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Family Caretakers Need the Telehealth Protocols for Vision Care to Change

The industry-wide shift to video appointments with medical providers has streamlined and improved many aspects of healthcare. However, telehealth can present challenges for family caregivers, especially those caring for a loved one with a visual impairment. 

Telehealth can often work very effectively with eye doctors. Not only can vision tests be conducted via telemedicine, but conditions like dry eye disease and conjunctivitis can be treated without an in-person visit. Even more serious conditions such as diabetic retinopathy and macular degeneration can be monitored remotely. This is a tremendous benefit, particularly for those who live in rural areas.

But new technology always comes with some growing pains. While video appointments are convenient and minimize chances of COVID exposure, there can be certain drawbacks for family caregivers. 

It has always been important to include family caregivers in visits to the eye doctor. When their loved one has low vision, the family caregiver may be the person responsible for assisting with activities of daily living, such as dressing and bathing. Depending on the severity of vision loss, transportation and shopping may all be coordinated through the family caregiver. Caregivers are important observers of symptoms or side effects that their loved one is experiencing and they are critical to seeing that their loved keeps up with their medications and practices appropriate eye care.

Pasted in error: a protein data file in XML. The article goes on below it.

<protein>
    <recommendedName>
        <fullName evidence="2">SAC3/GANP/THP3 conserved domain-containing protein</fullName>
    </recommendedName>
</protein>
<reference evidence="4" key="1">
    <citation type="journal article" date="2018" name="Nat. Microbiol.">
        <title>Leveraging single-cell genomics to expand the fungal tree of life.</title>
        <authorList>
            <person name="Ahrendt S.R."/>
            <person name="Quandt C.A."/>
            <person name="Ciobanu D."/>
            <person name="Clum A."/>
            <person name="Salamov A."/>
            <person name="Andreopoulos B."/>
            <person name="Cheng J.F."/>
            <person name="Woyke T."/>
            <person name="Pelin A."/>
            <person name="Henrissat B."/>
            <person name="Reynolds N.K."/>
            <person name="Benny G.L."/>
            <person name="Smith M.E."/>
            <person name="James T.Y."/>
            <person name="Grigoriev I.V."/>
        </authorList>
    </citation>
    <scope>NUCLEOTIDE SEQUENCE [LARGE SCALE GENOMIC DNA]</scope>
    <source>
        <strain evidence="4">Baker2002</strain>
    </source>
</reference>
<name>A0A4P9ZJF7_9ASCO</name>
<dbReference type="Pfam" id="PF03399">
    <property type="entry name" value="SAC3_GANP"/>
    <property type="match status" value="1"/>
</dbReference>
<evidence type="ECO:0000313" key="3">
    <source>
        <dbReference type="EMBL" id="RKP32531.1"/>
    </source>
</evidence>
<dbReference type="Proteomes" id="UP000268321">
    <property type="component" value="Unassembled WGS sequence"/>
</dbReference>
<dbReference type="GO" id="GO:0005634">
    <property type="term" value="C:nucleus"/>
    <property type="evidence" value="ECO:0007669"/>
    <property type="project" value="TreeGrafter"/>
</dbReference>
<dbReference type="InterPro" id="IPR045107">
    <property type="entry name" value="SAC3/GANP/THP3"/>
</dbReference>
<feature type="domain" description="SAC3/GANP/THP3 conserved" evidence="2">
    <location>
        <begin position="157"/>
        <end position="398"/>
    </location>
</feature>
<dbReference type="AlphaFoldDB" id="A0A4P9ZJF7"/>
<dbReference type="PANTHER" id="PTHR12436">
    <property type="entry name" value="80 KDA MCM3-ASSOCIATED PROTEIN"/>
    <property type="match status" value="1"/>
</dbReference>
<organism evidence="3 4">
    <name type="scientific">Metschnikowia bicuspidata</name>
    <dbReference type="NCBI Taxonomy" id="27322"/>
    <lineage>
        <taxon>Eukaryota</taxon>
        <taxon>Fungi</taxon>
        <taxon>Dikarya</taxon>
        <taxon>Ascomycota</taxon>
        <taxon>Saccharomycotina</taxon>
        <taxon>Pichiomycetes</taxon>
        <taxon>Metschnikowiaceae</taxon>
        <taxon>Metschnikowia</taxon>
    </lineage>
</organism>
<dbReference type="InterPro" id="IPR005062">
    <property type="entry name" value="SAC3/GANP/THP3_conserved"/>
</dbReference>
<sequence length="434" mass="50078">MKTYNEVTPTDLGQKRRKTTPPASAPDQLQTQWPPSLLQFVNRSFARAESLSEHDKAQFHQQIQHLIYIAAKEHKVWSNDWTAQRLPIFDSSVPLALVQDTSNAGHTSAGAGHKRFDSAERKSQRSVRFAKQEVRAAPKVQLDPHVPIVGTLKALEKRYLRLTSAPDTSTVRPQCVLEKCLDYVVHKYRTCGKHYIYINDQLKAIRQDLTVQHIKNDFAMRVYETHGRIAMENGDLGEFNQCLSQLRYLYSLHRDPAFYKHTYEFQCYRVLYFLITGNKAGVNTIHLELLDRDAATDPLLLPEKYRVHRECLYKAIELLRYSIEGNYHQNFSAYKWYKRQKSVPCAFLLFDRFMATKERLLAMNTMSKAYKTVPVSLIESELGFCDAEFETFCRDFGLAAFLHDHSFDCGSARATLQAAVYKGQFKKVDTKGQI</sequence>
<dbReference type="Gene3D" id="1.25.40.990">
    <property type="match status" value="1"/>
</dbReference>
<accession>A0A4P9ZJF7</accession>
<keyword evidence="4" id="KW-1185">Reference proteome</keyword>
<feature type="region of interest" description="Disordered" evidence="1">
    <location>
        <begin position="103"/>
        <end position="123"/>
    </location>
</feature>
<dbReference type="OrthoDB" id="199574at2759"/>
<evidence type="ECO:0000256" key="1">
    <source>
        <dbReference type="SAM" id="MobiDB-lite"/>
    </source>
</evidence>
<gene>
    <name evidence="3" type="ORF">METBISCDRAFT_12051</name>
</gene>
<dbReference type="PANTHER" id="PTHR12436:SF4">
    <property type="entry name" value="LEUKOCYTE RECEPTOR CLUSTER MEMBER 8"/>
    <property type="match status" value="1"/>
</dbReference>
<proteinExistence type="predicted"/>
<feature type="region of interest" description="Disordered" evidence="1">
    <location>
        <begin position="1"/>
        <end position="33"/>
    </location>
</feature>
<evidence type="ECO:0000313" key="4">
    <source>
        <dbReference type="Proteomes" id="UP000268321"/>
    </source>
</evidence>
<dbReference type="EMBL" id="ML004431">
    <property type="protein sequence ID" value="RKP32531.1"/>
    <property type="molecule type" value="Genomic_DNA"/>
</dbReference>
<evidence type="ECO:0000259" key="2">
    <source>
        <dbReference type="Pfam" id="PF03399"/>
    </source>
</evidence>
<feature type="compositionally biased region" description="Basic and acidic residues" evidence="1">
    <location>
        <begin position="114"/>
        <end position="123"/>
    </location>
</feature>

Family caregivers, therefore, need to be able to engage in a virtual visit the same way they would if they were in an exam room with their loved one. That requires caregivers to ensure that they are properly set up with technology and are comfortable with the system that the doctor will use.

All too often, unfortunately, policies won’t allow the family caregiver to be in a separate location from their loved one and still participate in the telehealth appointment. They need to be physically sitting in the same room with their loved one during the tele-visit. This is one thing that needs to change. Health insurance, including Medicare and Medicaid, needs to allow family caregivers to connect to virtual visits from a third location if necessary. 

These telehealth challenges to family caregivers are piled on top of the care they are already struggling to provide for their loved one. Telehealth is here to stay. Even after the coronavirus is behind us, telehealth could very well be the new reality for patients and family caregivers so let’s make sure we get it right. 

For more info and support contact Caregiver Help Desk for free by dialing 855-227-3640 or by visiting Caregiver Caregiving Experts are available Monday through Friday 8:00 AM – 7:00 PM ET. 

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